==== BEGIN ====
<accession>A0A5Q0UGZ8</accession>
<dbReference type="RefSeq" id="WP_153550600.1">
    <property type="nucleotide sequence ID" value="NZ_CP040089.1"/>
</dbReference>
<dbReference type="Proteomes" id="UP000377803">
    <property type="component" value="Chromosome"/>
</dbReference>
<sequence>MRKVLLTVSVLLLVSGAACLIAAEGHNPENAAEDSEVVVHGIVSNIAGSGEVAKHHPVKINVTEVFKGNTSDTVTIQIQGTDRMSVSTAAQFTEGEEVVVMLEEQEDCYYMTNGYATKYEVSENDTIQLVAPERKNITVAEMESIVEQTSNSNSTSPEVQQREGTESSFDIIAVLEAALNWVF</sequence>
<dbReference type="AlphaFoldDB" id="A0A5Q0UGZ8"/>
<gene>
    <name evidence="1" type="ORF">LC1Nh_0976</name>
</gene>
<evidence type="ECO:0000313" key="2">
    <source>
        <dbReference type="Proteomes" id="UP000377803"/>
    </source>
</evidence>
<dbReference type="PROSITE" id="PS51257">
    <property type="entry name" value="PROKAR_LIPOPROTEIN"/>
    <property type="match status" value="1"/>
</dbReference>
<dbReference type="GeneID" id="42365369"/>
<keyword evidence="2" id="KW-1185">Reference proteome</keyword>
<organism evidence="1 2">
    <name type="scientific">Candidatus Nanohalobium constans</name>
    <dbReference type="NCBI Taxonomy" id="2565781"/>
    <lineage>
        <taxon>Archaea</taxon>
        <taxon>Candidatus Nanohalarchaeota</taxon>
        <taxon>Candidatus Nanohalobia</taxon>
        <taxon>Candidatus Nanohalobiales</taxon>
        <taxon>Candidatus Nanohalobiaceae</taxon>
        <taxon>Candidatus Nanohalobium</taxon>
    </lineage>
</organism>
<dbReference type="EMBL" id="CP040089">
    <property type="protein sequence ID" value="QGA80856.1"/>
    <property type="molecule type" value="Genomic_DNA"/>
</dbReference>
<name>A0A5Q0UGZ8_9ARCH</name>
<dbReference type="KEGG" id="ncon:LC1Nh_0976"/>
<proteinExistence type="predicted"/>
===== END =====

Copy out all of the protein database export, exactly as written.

<accession>A0A5Q0UGZ8</accession>
<dbReference type="RefSeq" id="WP_153550600.1">
    <property type="nucleotide sequence ID" value="NZ_CP040089.1"/>
</dbReference>
<dbReference type="Proteomes" id="UP000377803">
    <property type="component" value="Chromosome"/>
</dbReference>
<sequence>MRKVLLTVSVLLLVSGAACLIAAEGHNPENAAEDSEVVVHGIVSNIAGSGEVAKHHPVKINVTEVFKGNTSDTVTIQIQGTDRMSVSTAAQFTEGEEVVVMLEEQEDCYYMTNGYATKYEVSENDTIQLVAPERKNITVAEMESIVEQTSNSNSTSPEVQQREGTESSFDIIAVLEAALNWVF</sequence>
<dbReference type="AlphaFoldDB" id="A0A5Q0UGZ8"/>
<gene>
    <name evidence="1" type="ORF">LC1Nh_0976</name>
</gene>
<evidence type="ECO:0000313" key="2">
    <source>
        <dbReference type="Proteomes" id="UP000377803"/>
    </source>
</evidence>
<dbReference type="PROSITE" id="PS51257">
    <property type="entry name" value="PROKAR_LIPOPROTEIN"/>
    <property type="match status" value="1"/>
</dbReference>
<dbReference type="GeneID" id="42365369"/>
<keyword evidence="2" id="KW-1185">Reference proteome</keyword>
<organism evidence="1 2">
    <name type="scientific">Candidatus Nanohalobium constans</name>
    <dbReference type="NCBI Taxonomy" id="2565781"/>
    <lineage>
        <taxon>Archaea</taxon>
        <taxon>Candidatus Nanohalarchaeota</taxon>
        <taxon>Candidatus Nanohalobia</taxon>
        <taxon>Candidatus Nanohalobiales</taxon>
        <taxon>Candidatus Nanohalobiaceae</taxon>
        <taxon>Candidatus Nanohalobium</taxon>
    </lineage>
</organism>
<dbReference type="EMBL" id="CP040089">
    <property type="protein sequence ID" value="QGA80856.1"/>
    <property type="molecule type" value="Genomic_DNA"/>
</dbReference>
<name>A0A5Q0UGZ8_9ARCH</name>
<dbReference type="KEGG" id="ncon:LC1Nh_0976"/>
<proteinExistence type="predicted"/>